Stefan Srećković wrote:In specific, I'm referring to Malaguena; the B section of Malaguena requires speed, so slowing down at the beginning on this section isn't what's meant to be done. Instead, start off at a snail's pace, but do make sure that once you get to the B section you do not slow down. Not one bit.
I'm working on this piece, thanks for your advice :merci:
Music begins where language ends.

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Bill Davis
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Re: D02 Classical guitar lesson 02

Post by Bill Davis » Fri Oct 24, 2014 6:55 am

Scott Fountain wrote:Everyone,

Here is lesson #2. As always,comments are welcomed.
Hi Scott,
Well, this is a difficult lesson. I congratulate you on a good attempt. I would agree with Stefan that we need a little help with this one, the metronome. I have been working on counting without the metronome but sometimes I am just not coordinated enough to have both hands moving and my brain thinking about counting. :aide:
Thanks,
Bill

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Bill Davis
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Re: D02 Classical guitar lesson 02

Post by Bill Davis » Fri Oct 24, 2014 7:38 am

Hello All,
Well, this Malaguena song is a real road block. I will keep up at this song for a bit longer between other lessons, but I felt burnt out and I just want to post it and move on. I think I put a good 6 hours into this song to just get what you'll hear. I learned a lot with this song and I am inspired to do better with the next lesson, but this is my result. I know I missed some timing in bars 1-53 :chaud: Particularly 37-40, but then 41-44 kicks in and off come the wheels on the bus.

I am still working on a better camera angle so my posture can be viewed. I am also working on squaring up my fret hand to the fret board. Your comments are welcomed.

Thanks,
Bill

exercise number 6
[media]https://youtu.be/gwmKp4LZdaw[/media]
exercise number 40
[media]https://youtu.be/7cww3DjPNpA[/media]
MALAGUENA
[media]https://youtu.be/nb5SIZZoRmg[/media]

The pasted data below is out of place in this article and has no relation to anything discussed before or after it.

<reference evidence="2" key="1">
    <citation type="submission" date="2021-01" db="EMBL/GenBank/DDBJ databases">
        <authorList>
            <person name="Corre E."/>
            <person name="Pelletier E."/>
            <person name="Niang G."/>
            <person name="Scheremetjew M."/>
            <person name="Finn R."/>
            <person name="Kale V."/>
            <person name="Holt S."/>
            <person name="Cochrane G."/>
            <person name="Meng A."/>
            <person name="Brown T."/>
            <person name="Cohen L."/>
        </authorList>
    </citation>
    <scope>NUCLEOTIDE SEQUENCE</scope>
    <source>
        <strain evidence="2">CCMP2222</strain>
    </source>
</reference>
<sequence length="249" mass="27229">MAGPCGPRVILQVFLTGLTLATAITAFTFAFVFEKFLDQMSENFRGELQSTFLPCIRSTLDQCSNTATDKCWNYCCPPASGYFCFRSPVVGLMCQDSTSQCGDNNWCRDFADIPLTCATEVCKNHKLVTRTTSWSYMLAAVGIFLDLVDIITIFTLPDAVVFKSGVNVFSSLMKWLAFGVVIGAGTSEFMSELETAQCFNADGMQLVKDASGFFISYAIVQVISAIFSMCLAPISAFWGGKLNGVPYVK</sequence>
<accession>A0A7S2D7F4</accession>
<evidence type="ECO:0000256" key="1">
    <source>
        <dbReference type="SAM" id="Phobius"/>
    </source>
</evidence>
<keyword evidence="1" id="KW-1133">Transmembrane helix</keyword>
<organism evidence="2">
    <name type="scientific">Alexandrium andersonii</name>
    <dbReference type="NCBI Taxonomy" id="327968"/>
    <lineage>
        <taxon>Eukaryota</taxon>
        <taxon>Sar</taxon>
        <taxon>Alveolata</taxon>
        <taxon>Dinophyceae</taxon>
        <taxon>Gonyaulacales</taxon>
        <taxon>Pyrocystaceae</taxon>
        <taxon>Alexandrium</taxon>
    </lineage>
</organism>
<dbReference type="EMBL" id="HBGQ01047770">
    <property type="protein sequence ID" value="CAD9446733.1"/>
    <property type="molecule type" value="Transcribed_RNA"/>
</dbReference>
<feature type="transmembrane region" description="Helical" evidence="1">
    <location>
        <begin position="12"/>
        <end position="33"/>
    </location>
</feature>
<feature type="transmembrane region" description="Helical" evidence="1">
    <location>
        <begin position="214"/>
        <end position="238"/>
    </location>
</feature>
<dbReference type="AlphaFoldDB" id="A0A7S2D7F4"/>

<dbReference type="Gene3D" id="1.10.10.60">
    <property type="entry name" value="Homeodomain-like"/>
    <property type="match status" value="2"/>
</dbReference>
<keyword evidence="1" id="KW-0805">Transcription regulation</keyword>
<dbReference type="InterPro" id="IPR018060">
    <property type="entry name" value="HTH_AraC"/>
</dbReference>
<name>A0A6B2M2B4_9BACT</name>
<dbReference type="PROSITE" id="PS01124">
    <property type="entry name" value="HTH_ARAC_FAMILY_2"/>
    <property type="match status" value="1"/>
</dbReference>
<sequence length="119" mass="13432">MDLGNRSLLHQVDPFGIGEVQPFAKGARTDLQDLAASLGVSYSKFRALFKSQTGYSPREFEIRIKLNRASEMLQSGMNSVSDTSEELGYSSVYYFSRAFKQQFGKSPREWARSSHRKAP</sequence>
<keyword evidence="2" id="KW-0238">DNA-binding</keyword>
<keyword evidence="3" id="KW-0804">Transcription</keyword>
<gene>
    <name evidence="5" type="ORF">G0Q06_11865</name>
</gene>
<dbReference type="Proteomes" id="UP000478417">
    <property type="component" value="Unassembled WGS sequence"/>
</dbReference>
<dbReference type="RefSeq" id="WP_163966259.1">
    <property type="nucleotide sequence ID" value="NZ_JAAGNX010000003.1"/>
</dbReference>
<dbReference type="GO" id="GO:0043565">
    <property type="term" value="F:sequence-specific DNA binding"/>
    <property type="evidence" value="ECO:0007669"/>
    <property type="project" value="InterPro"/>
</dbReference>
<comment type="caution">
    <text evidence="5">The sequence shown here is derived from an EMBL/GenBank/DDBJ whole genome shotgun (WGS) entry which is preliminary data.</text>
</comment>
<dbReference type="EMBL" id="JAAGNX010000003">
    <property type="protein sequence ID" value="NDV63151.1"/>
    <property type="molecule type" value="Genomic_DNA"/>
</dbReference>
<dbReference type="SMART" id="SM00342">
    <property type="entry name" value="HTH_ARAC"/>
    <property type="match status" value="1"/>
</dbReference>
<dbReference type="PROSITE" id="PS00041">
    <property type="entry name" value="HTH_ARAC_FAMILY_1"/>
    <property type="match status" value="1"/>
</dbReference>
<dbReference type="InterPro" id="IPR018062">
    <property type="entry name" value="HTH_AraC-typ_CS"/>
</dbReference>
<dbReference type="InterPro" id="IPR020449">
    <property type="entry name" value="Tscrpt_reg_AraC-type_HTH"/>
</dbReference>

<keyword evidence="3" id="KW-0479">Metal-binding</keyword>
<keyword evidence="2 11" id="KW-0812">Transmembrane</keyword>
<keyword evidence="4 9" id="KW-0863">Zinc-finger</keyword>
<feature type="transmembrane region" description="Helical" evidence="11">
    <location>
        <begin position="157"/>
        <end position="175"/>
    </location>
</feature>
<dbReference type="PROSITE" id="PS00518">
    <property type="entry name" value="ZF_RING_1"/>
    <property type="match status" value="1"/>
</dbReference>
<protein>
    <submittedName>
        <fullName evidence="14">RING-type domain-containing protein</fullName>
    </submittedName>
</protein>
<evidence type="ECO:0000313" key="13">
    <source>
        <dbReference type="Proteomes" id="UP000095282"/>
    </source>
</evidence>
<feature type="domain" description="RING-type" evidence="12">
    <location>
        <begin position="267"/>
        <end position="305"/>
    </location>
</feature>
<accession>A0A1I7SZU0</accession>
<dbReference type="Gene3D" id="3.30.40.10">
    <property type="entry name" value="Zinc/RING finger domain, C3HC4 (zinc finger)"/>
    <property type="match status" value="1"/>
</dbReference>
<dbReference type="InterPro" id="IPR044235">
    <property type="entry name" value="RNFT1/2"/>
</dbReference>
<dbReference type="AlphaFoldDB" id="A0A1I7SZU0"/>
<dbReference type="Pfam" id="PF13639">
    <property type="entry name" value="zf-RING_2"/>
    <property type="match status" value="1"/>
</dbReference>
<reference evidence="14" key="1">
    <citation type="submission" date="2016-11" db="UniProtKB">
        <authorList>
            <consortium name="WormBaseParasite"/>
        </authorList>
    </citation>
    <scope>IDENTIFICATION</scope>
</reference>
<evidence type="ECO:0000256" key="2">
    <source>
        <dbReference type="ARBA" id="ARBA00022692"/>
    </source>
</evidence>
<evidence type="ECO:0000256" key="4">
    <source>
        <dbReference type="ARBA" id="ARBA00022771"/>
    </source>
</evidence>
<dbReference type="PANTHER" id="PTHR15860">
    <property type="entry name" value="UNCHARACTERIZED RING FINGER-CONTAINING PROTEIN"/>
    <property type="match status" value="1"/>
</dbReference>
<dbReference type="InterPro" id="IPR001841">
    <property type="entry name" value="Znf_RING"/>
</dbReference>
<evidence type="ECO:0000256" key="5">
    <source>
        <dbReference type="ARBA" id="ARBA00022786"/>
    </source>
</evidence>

Brian Hunker

Re: D02 Classical guitar lesson 02

Post by Brian Hunker » Sat Oct 25, 2014 2:20 pm

Bill,

I think your recording of Malagueña was excellent. Very Very musical. Flowing, melodic and expressive. There is that one brief part at the end that seems extra difficult. But I think you actually got all the notes and even the timing basically right. The only reason it sticks out is because you play the rest of the piece with such ease and the sound is so well-polished. So its a bit of contrast to see you have to work for those notes.

But overall excellent work on this inceredibly difficult piece.

I'm currently not doing any better with my playing of that final section. But one thing I am doing that I feel is leading to improvement is that I am watching Prof. Delcamp's Malagueña video over and over. Especially watching his right hand movements during the final sections. I feel like the key is to getting that part right and avoiding struggle is to visually study the movements very precisely. If you look closely it seems like each measure has some slight difference in how the right hand articulation works. Like a new slightly different trick that you need to perform for each measure. If the right hand movements can be repeated exactly as Delcamp does them (or at least similarly enough), the clear sound and ease of play he demonstrates should also follow. I don't know if I will get the result I want this way, but that is how I am going about it. I plan to tape/post my results next week.

Scott Fountain

Re: D02 Classical guitar lesson 02

Post by Scott Fountain » Tue Oct 28, 2014 1:43 am

Bill Davis wrote:
Scott Fountain wrote:Everyone,

Here is lesson #2. As always,comments are welcomed.
Hi Scott,
Well, this is a difficult lesson. I congratulate you on a good attempt. I would agree with Stefan that we need a little help with this one, the metronome. I have been working on counting without the metronome but sometimes I am just not coordinated enough to have both hands moving and my brain thinking about counting. :aide:
Thanks,